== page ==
Learning Commons: An Ideal Space for Free Discussion

The concept of Learning Commons (LC) is becoming increasingly popular at universities around the world. Recently the University of Macau (UM) has also embraced this concept. In the LC’s comfortable environment, students can ensconce themselves on soft sofas, study or search information on laptop computers, and quietly discuss questions with friends; and if they get tired or hungry, they can have a cup of coffee or a piece of cake. This is the kind of learning environment created by an LC, an ideal space for students to read, study and talk.

Extraordinary Thought in Ordinary Details

LC is not a new concept. Because of successful experience, LC has been identified as a key project at many universities. “Student-oriented” is the most important principle in the design of an LC. LC is a notion that well complements community and peer education, and the increasing application of electronic learning equipment is a catalyst for its spread. Due to limited campus space, UM’s management and staff racked their brains to find the ideal location for an LC. Prof. Simon Ho, vice rector (academic affairs) of UM, said that when the university administration introduced the notion of LC, they already had in mind a clear purpose, which is to provide support to general education and community and peer education and create a lively learning and discussion atmosphere, so as to extend in-class learning into every corner of the campus and liven up the learning culture on campus.

Located inside the new Research and Development Building, UM’s first LC has been reconstructed from an unused laboratory. Stepping into the LC, one is greeted by a modern-style screen. The inside of the LC is divided into different areas, with semi-transparent discussion rooms in the middle to subtly separate noisy and quiet areas. There is an old Chinese saying that, “The sparrow may be small but it has all the vital organs.” This saying could be used to describe the software and hardware facilities on the current campus; it is also a most fitting description of the LC, which has various equipment and multiple functions, such as the data searching system, computers, multi-media resources, discussion area, interaction area, rest area, quiet reading area and individual study area. The design of every detail and the location of every object have been well-thought-out, embody the merits of LCs from around the world, and take into account the unique characteristics of UM.

The LC is well-lit thanks to extensive use of glass. The wonderfully pungent aroma of coffee wafts in the air. The quiet sound of discussion is music to the ear. Coming alone, a student can perch on a long-legged chair and read quietly. Visiting in groups, students can huddle on low-slung sofas for discussion. Isn’t studying this way delightful!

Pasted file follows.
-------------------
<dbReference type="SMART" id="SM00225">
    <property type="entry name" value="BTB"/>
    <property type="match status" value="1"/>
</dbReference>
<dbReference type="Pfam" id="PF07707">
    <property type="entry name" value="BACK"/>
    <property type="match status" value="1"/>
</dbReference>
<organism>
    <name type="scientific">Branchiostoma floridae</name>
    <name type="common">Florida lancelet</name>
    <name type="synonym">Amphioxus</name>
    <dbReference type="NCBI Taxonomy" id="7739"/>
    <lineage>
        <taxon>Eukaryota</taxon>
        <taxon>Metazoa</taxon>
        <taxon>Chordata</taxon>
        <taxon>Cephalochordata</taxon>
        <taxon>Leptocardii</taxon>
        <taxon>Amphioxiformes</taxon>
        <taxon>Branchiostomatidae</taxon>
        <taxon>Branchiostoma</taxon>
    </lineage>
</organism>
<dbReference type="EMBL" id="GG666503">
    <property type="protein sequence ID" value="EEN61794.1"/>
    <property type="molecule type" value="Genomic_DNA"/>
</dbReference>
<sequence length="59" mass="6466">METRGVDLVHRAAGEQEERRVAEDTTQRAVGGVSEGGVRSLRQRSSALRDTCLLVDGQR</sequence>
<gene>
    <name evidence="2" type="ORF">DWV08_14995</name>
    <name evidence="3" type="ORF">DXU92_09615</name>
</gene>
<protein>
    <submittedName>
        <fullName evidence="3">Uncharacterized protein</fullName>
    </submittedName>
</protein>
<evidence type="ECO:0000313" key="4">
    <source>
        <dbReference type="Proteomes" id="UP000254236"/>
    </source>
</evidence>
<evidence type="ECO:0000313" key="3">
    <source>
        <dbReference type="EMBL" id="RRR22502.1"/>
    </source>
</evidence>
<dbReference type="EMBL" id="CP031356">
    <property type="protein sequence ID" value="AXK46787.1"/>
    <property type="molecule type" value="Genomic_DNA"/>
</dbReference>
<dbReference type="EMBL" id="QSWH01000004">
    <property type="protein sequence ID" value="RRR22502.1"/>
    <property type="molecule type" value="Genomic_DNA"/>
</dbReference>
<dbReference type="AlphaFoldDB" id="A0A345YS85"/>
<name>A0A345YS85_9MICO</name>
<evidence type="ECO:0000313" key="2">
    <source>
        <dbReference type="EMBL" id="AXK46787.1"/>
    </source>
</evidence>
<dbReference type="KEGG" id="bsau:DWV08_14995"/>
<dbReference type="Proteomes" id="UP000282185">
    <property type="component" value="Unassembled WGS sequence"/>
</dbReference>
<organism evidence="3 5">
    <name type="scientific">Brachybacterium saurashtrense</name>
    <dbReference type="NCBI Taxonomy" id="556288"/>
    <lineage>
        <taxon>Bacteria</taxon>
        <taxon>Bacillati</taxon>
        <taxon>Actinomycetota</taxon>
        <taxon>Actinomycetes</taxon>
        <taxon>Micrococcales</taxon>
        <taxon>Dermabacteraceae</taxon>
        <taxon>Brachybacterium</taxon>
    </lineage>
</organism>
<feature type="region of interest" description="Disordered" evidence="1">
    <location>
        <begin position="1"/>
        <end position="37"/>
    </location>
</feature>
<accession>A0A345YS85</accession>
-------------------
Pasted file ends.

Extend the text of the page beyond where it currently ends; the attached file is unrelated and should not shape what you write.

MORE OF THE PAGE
This small world that offers both sensory and intellectual satisfaction has become charming campus scenery.


The Deeper Meaning of LC

Users are the soul of the LC. Without users, all the advanced equipment and beautifully-designed details are just dead decorations. Opening twenty-four hours a day is obviously appealing, especially in report-writing periods. Day and night, the LC is used by many people, especially the conference rooms, which are almost always fully booked. Wong Wong, a year-4 student of the Department of Computer and Information Science, visits the LC almost every day, and so do his friends. Wong loves the relaxing and interactive atmosphere, as well as the light foods served by Pacific Coffee. “It is indeed a good place for study, although there is still room for improvement,” said Wong.

The university went to great pains to create a learning space for students, but do students really understand the deeper meaning of the LC? Take Apple’s Campus Experience Centre (CEC) for example. Students can experience new technology in CEC by using the computers and accessing the Internet whenever they like. But Hoi Tin Iek, a year-2 student of psychology, said that many students don’t really know the purpose of CEC and think it is just an on-campus point of sale for Apple. Some students are not entirely clear about the way the space is divided. For them, LC is just a variant of a library.

"The fostering of a campus culture doesn’t happen overnight,” noted Prof. Simon Ho. “It requires the arrangement of various details on campus and the organization of different activities to stimulate the growth of UM’s own campus culture, in order to add to an atmosphere of humanity, encourage more teacher-student interaction, and realize simultaneous improvement in teaching and learning. The current design is on a trial basis. Relevant departments will collect the users’ opinions for future improvement.” Because of successful experience, LC has been identified as a key project at many universities. After relocating to the new campus, UM will create several LCs of an improved version by taking into consideration the characteristics of each faculty and building, and in the meantime, will draw on the experience operating the current LC to try and create a relaxing environment where students can study and interact for optimum results.

Release on 2012-07-20 16:17